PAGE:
On the ride back from the pumps, Mark, an award-winning journalist for the Times Picayune, described the challenges inherent in designing systems in the midst of climate change, because the flooding that used to have a one in 100 chance of happening in any given year might actually be twice or even three times as likely now—and the design specs didn’t reflect that.      

For me, the highlight of the tour was when we visited the site of a convent that had been damaged in Hurricane Katrina, then struck by lightning and burned to the ground a few years later. The sisters donated the site, and Ramiro and Maria, architects on the project, talked about working with soil scientists to measure drainage rates and the decision not to build new structures but to create a park and natural area that would hold and slowly drain the water. Architects who decide against building are practicing an enlightened kind of art with real humility. A jazz metaphor is fitting, from Thelonious Monk: It’s not the notes, but the space between them.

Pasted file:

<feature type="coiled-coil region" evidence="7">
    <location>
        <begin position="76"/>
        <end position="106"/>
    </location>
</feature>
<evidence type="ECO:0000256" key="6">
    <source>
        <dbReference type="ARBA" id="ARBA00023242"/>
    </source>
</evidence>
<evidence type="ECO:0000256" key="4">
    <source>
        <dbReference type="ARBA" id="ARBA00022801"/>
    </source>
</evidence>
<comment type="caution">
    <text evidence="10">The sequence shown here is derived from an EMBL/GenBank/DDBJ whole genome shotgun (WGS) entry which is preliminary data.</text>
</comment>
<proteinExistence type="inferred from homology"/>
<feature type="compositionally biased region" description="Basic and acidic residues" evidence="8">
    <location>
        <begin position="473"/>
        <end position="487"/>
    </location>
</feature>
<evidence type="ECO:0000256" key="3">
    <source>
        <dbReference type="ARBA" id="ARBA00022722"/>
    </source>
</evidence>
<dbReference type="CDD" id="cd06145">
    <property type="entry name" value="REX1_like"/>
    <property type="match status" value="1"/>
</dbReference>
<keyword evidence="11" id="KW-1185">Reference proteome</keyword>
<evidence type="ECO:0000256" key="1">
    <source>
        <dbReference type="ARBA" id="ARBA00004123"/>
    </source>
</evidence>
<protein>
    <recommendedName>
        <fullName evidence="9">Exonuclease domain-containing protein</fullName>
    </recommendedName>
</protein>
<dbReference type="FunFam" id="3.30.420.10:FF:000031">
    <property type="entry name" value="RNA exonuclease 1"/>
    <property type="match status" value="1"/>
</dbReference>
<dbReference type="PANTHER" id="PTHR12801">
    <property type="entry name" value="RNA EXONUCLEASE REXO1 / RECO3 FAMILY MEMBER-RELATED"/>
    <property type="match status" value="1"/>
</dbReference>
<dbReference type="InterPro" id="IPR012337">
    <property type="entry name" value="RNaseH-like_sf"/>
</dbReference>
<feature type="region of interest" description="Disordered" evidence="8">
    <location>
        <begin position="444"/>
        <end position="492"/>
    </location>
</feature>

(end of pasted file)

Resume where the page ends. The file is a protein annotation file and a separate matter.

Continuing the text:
Josh, an ecologist and another scientist on the tour, walked us through a grove of trees on the site. In that quiet space, under a dappled quiet sunlight, Josh spoke softly about the sacred feel of the space. It was striking to see a scientist, who, when offered the opportunity to speak to a group of journalists and other communicators, decided not to just talk about his science, but about a play he had seen, and the generosity of the sisters, and the sacredness of the site.  

Lessons for community science

This trip was the perfect start for a week of activities at AGU focusing on community science because it illustrates something essential about community science: the importance of making space.